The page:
Article  Google Scholar 

  53. Prins HHT, Van Langevelde F (2008) Assembling a diet from different places. In: Prins HHT, Van Langevelde F (eds) Resource ecology. Spatial and temporal dynamics of foraging. Springer, Dordrecht, The Netherlands, pp 129–155

    Google Scholar 

  54. Schmidt-Nielsen K (1975) Scaling in biology: the consequences of size. J Exp Zool 194:297–307

    Google Scholar 

  55. Schmidt-Nielsen K (1984) Why is animal size so important? Cambridge University Press, New York

    Google Scholar 

  56. Shrestha AK, Van Wieren SE, Van Langevelde F, Fuller A, Hetem RS, Meyer LCR, De Bie S, Prins HHT (2012) Body temperature variation of South African antelopes in two climatically contrasting environments. J Therm Biol 37:171–178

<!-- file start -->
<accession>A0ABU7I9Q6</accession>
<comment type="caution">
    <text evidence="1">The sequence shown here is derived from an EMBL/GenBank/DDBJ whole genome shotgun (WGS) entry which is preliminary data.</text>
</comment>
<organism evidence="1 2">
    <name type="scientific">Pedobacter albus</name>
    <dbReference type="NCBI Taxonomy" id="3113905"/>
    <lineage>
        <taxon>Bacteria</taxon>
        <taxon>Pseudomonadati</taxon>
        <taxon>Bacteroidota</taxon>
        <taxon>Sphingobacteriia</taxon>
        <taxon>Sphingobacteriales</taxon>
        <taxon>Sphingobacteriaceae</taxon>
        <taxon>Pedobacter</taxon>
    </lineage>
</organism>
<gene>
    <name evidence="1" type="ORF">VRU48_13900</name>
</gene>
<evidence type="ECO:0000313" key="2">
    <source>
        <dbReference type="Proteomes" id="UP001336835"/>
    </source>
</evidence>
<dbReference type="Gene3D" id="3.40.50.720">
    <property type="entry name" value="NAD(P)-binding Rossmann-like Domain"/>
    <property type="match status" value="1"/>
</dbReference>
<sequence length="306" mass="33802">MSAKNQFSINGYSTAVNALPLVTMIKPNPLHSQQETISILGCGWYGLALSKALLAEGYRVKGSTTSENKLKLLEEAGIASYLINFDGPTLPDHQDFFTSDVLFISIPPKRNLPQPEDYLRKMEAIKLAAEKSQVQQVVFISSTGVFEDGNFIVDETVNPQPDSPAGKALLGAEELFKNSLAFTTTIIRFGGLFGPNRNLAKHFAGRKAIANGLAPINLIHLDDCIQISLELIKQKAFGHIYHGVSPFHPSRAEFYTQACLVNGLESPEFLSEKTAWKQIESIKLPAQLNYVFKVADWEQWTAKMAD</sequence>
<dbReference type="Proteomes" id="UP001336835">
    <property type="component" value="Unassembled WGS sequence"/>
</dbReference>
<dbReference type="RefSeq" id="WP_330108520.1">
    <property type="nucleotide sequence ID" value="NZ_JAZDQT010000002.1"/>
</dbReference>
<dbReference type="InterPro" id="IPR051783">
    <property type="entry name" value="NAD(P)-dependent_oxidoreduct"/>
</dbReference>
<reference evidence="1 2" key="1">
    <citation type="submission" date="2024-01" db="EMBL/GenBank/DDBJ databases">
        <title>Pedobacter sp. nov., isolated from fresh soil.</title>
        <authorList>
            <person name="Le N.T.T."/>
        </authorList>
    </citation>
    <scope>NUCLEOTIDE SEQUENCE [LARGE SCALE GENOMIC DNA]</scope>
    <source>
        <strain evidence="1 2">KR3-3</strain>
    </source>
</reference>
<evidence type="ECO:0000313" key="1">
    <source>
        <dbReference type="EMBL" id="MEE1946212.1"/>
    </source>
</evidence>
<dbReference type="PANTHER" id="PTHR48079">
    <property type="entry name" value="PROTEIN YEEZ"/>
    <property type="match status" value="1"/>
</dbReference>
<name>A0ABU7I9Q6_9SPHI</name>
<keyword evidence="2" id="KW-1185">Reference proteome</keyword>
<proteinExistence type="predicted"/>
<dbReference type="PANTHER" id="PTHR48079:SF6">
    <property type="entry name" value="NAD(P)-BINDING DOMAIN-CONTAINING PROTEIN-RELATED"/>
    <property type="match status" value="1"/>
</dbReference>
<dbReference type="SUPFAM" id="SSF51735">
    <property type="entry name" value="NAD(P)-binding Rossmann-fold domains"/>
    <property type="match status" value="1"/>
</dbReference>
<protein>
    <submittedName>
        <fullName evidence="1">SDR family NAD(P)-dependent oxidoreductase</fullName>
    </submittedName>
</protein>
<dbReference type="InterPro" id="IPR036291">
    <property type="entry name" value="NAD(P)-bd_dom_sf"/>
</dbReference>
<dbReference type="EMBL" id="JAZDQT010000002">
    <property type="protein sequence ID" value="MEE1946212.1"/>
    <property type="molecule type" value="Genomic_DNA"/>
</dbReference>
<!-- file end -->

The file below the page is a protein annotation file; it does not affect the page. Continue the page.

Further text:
Article  Google Scholar 

  57. Sih A, Stamps J, Yang LH, McElreath R, Ramenofsky M (2010) Behavior as a key component of integrative biology in a human-altered world. Integr Comp Biol 50:934–944

    Article  Google Scholar 

  58. Speakman JR, Król EC (2010) Maximal heat dissipation capacity and hyperthermia risk: neglected key factors in the ecology of endotherms. J Anim Ecol 79:726–746

    Google Scholar 

  59. Taylor CR (1974) Low metabolism of Zebu cattle during droughts: A domestic animal strategy for survival in hot desert. Proceeding of international congress in physiological science. Jerusalem satellite symposium, p 1

  60. Vernon HM (1932) The measurement of radiant heat in relation to human comfort. J Ind Hyg Toxicol 14:95–111

    Google Scholar 

  61. Wang T, Hung C, Randall D (2006) The comparative physiology of food deprivation: from feast to famine. Annu Rev Physiol 68:223–251